I’m not sure what the rather than just another example is supposed to be doing here. If intellectual property monopolies are one of the specific mechanisms by which capitalist centralization is carried out, and one of the specific aspects in which the system of property is broken, then it doesn’t seem like this is a matter of rather than. And if IP claims are especially central to maintaining the capitalist centralization and the broken system of property, then I don’t think it’s a matter of just another, either. Of course, there are other mechanisms by which the concentration happens, which would continue to function with or without IP, and the problems with the book and record industry have something to do with those, too, but I don’t think it’s at all obvious that capitalist concentration and a broken system of property would stand up just as well if the IP pillar, in particular, were knocked out from under them. In fact, I would argue that capitalism as a whole has become progressively more dependent on IP monopolies over time (basically, in order to ward of the disruptive effects of accumulated small-scale capital and technical knowledge), and that this is the primary explanation for the massive growth in the prominence, extensiveness, invasiveness, and global reach of IP restrictions over the past century. Which may provide some reason for singling it out for special focus, while recognizing that it is an example of a more general problem (and closely entangled with other examples of the same problem).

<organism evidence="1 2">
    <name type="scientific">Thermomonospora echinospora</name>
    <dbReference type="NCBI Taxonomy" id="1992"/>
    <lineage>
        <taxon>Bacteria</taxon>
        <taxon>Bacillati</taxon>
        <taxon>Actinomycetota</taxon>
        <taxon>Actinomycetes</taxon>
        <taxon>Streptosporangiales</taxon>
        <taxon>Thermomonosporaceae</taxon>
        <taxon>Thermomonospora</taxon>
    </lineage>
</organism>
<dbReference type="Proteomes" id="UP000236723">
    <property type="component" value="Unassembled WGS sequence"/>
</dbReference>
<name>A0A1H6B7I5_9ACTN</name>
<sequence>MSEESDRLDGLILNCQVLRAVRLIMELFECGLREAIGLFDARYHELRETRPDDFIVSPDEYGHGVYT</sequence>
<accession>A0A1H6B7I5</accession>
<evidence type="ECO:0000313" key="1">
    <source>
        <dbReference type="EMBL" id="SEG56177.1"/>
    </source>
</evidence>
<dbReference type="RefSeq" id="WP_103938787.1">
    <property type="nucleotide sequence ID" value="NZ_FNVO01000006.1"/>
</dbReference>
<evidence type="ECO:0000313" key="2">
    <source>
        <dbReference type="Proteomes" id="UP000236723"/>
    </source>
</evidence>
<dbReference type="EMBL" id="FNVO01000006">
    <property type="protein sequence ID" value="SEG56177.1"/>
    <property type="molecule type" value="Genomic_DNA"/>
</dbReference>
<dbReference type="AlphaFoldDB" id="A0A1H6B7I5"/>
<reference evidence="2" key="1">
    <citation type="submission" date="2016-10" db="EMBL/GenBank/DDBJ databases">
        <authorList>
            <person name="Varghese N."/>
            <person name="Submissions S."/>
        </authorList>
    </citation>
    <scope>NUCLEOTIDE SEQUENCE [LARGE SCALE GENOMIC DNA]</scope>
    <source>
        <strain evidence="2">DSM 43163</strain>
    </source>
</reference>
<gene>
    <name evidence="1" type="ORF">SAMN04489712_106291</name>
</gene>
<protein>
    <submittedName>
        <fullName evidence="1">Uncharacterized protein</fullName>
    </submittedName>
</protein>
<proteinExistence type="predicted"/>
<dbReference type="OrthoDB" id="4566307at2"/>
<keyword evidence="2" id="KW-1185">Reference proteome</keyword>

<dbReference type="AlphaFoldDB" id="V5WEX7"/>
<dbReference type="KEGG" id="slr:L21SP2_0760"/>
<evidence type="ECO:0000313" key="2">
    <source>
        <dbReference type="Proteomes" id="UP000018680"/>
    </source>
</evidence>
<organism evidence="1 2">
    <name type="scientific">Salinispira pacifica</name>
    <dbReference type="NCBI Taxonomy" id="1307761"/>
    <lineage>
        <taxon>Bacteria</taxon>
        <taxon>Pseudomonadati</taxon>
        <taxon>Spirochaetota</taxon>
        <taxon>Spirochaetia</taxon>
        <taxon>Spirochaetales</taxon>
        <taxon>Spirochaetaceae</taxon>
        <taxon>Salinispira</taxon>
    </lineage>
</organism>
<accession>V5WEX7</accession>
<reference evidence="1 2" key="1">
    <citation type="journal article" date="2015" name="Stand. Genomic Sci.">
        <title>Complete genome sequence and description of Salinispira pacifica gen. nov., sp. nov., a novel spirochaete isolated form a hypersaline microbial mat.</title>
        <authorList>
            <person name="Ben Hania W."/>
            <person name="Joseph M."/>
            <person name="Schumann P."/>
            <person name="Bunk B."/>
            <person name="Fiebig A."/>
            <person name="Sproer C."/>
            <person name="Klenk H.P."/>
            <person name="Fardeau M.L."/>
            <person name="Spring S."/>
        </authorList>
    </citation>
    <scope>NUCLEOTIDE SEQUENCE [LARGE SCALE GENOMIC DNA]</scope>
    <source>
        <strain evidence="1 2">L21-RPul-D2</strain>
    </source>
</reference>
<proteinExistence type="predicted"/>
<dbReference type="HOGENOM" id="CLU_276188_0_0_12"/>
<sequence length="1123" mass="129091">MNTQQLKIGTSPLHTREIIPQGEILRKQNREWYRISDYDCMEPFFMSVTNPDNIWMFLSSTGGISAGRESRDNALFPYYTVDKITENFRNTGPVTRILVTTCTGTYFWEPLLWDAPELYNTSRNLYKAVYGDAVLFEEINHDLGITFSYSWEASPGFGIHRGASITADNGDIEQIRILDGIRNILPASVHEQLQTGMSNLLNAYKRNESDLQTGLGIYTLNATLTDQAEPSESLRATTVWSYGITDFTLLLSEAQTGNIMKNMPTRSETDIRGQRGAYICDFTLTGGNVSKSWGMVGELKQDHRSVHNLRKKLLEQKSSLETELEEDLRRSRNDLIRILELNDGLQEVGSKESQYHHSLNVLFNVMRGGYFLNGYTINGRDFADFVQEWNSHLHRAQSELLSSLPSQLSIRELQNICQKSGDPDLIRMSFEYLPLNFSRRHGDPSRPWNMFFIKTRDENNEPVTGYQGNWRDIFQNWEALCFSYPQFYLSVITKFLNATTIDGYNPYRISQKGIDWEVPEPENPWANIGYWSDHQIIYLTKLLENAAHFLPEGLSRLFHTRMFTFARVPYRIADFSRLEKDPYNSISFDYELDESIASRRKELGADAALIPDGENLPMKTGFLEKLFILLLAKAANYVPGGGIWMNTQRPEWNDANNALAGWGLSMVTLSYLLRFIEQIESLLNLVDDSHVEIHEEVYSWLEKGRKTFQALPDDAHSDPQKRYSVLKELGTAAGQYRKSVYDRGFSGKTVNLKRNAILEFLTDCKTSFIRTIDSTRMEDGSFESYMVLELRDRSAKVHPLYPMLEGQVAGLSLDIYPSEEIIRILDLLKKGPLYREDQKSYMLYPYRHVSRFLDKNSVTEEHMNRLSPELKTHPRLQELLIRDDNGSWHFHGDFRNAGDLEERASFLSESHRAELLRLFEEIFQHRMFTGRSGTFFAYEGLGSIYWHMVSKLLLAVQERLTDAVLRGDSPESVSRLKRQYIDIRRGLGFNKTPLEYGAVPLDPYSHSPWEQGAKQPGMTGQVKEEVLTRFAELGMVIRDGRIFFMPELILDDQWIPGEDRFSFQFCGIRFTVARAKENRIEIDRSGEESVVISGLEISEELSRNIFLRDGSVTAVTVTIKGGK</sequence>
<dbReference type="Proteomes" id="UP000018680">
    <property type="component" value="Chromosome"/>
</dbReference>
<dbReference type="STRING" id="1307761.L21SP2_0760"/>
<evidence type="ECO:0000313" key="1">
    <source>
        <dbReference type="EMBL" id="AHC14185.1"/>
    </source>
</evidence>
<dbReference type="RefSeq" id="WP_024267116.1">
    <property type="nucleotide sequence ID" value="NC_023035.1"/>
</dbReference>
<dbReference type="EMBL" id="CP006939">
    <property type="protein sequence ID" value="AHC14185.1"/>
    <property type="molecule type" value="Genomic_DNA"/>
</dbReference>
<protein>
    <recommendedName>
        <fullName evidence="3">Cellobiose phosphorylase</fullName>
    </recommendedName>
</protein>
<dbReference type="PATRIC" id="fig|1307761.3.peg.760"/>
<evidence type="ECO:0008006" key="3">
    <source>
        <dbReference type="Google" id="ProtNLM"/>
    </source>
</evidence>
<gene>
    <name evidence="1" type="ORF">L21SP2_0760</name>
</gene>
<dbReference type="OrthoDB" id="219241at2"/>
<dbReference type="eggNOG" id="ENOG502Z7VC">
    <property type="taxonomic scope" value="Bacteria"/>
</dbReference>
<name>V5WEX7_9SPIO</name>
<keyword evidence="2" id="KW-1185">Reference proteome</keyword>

As for the approaches at other outlets, well, C4SIF is Kinsella’s project, so I’m not going to hold my breath waiting for him to treat IP as analogous to, and (what I think is rather a more important point) structurally entangled with all the other injustices and stupidities of capitalist centralization. That’s too bad, but I’d need to know what specific misunderstandings or misstatements or omissions it’s causing, in a given piece, before I have much in the way of a specific complaint about it.

    I don’t know about C4SS; I think it depends a lot on the writer.

    And calls for “one big market” seem to ignore the ways in which the “network” revolution of the last few decades has been just another facet of the neoliberal assault on local, distributed markets.